Virtual appointments are helping Swansea Bay University Health Board clinicians maintain services during the lockdown.
With social isolation in full swing and the need to reduce footfall in our hospitals and clinics, video chats are proving to be the answer, with patients now able to keep their appointments from the safety of their own homes via Windows, Android and Apple devices.
The initiative is being guided by Swansea Bay’s Digital Services team and so far is proving to be a really useful resource.
Matt John, Associate Director of Digital Services, said: “SBUHB clinicians are using the internet to provide critical clinical support to patients in these times of uncertainty. This means our staff have been able to video link with patients via Windows, Android and Apple devices.
“The main advantage is that by using the patient’s email address an invite can be sent to the patient who is then able to join the call via their mobile phone or other device equipped with a camera.”
To date there are over 250 users with the likes of South West Wales Cancer Centre, Burns and Plastics, Children’s Services Group, Psychology, as well as individuals, already signed up to the service.
Dr Rachel Evans, a consultant paediatrician said: “Paediatrics have been using the solution for four weeks. Children with cystic fibrosis (CF) are normally reviewed in our multi-disciplinary clinics at Morriston on at least a two monthly basis but at present all cystic fibrosis patients are currently shielding as they fall into the vulnerable group for COVID-19. Using the service has allowed us to review our patients via videolink and for the families to see us as well.
“Because of the two metre social distancing rule we have limited the number from our team present for these virtual clinics. CF Rachel Rees, dietician Leanne John and myself have been present during virtual clinic appointments.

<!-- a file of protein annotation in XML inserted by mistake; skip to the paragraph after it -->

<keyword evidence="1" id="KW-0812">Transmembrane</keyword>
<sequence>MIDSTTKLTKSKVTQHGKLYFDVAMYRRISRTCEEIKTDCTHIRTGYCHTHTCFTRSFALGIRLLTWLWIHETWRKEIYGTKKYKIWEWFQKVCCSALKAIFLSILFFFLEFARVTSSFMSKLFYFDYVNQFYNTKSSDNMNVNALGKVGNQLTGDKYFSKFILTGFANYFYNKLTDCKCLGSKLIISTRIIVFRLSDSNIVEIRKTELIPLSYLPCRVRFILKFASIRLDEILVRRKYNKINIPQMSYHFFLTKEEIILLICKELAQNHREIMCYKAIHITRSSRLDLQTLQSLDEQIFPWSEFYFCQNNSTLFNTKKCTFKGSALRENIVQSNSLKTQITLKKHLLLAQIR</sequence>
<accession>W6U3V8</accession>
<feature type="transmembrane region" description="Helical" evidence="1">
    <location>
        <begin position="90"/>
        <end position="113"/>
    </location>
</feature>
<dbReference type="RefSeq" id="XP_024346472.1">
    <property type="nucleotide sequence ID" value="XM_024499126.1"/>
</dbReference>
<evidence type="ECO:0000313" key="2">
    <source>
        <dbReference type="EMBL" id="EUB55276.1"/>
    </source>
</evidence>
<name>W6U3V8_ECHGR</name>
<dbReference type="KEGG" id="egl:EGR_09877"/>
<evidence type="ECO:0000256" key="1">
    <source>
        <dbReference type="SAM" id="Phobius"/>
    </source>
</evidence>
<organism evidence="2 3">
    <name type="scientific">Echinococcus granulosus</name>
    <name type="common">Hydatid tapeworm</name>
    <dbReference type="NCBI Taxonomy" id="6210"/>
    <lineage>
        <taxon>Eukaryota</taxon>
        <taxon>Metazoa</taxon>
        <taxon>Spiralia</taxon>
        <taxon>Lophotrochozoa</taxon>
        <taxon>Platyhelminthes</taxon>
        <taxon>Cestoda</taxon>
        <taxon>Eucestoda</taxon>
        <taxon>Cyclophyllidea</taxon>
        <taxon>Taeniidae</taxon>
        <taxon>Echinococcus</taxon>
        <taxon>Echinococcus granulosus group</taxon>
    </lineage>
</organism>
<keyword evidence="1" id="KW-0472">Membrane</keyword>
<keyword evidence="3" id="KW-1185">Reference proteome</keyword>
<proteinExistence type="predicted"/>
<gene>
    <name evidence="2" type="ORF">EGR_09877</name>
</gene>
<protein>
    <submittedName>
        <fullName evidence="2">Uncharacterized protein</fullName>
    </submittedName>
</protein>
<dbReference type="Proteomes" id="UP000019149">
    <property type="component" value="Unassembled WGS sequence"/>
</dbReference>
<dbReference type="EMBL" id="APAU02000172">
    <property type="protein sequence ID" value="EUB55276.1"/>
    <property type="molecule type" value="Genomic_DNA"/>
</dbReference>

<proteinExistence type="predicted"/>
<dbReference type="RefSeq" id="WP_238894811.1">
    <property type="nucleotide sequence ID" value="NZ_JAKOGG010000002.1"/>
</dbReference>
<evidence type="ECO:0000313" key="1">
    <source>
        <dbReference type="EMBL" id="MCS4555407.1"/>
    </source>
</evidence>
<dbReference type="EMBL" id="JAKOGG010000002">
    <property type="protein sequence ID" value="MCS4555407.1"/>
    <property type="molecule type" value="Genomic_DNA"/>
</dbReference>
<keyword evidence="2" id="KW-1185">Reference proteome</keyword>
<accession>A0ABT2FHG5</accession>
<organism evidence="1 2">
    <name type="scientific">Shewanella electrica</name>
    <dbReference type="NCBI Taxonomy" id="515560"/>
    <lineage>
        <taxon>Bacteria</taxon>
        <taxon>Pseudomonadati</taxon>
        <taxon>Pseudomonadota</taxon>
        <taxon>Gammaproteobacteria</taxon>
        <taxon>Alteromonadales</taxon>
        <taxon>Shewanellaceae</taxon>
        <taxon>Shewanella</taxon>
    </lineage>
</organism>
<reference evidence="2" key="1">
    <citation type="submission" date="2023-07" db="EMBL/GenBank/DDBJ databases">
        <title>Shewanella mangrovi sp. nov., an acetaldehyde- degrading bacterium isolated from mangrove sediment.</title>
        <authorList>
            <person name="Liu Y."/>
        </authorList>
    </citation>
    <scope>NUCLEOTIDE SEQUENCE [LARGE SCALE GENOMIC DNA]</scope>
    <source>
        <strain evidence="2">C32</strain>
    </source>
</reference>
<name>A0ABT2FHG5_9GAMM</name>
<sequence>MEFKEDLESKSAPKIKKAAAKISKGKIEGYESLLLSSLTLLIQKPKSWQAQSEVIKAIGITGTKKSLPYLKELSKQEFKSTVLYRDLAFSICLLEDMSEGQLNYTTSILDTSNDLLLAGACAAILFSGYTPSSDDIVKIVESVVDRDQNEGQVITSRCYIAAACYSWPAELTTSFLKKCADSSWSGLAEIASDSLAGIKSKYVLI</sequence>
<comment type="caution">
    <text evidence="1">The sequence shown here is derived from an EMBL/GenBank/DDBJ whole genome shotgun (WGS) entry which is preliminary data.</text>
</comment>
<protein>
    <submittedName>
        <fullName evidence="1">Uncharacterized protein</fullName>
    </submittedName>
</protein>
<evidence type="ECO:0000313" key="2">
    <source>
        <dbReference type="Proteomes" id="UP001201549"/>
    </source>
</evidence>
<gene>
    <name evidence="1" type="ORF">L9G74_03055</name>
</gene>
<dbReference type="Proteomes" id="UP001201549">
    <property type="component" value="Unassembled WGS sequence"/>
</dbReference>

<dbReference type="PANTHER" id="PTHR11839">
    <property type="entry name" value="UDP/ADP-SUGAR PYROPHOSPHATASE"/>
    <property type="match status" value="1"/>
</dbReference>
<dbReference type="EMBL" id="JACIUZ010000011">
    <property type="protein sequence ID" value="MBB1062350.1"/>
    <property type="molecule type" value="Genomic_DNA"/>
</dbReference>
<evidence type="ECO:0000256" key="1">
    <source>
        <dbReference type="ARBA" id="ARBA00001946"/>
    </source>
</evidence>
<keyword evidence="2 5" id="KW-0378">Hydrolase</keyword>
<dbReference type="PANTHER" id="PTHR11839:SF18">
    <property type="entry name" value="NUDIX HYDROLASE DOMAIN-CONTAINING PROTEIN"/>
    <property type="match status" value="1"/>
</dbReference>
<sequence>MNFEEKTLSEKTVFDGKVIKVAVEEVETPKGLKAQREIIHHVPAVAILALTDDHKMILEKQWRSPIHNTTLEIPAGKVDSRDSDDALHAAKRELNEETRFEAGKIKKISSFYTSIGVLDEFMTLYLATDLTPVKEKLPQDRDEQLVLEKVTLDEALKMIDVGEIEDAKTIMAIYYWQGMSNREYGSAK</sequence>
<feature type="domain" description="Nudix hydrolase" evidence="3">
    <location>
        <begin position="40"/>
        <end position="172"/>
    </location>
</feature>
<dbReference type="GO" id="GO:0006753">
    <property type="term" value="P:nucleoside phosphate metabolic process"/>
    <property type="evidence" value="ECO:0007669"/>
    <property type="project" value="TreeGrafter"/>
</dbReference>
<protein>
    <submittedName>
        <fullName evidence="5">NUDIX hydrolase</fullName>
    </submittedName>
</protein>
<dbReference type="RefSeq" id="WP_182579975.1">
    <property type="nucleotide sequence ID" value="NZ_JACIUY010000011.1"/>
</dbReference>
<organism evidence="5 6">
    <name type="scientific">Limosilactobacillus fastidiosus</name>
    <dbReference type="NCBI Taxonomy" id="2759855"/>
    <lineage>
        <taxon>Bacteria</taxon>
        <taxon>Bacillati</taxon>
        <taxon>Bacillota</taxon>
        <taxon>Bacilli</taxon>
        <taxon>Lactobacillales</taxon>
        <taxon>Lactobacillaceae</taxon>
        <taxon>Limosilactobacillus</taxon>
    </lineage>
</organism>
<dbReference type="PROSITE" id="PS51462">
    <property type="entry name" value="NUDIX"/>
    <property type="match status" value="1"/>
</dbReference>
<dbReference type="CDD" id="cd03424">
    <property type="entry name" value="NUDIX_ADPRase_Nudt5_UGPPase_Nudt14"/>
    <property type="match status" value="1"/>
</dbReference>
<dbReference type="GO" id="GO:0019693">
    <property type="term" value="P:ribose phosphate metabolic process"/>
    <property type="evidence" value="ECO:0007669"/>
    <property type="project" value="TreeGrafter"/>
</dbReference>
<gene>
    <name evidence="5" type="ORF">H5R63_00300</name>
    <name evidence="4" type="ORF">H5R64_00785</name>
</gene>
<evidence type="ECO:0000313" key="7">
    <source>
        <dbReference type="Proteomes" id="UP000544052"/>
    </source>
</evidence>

“Our physiotherapist Mari Powell has been contacting the families separately. To date we have done four virtual CF clinics in past four weeks. Feedback from the children and their families have been positive.”
Dr Richard Lingard, consultant clinical psychologist, who has been using it since the beginning, said: “As psychologists we have been using the service to continue to provide urgent treatment to our clients; being able to see as well as speak to our clients improves a sense of connection with our clients, and can help us accurately assess our clients’ response to treatment.
“Screen sharing also allows us to convey information in different formats to aid psychological treatment.
“We can also hold meetings with colleagues across the health board, which has been a crucial support as we look to rapidly redesign ways of delivering our professional services.”
Dr Lingard also said the service was proving useful in delivering training to colleagues across the health board and assisting the staff wellbeing service in supporting colleagues.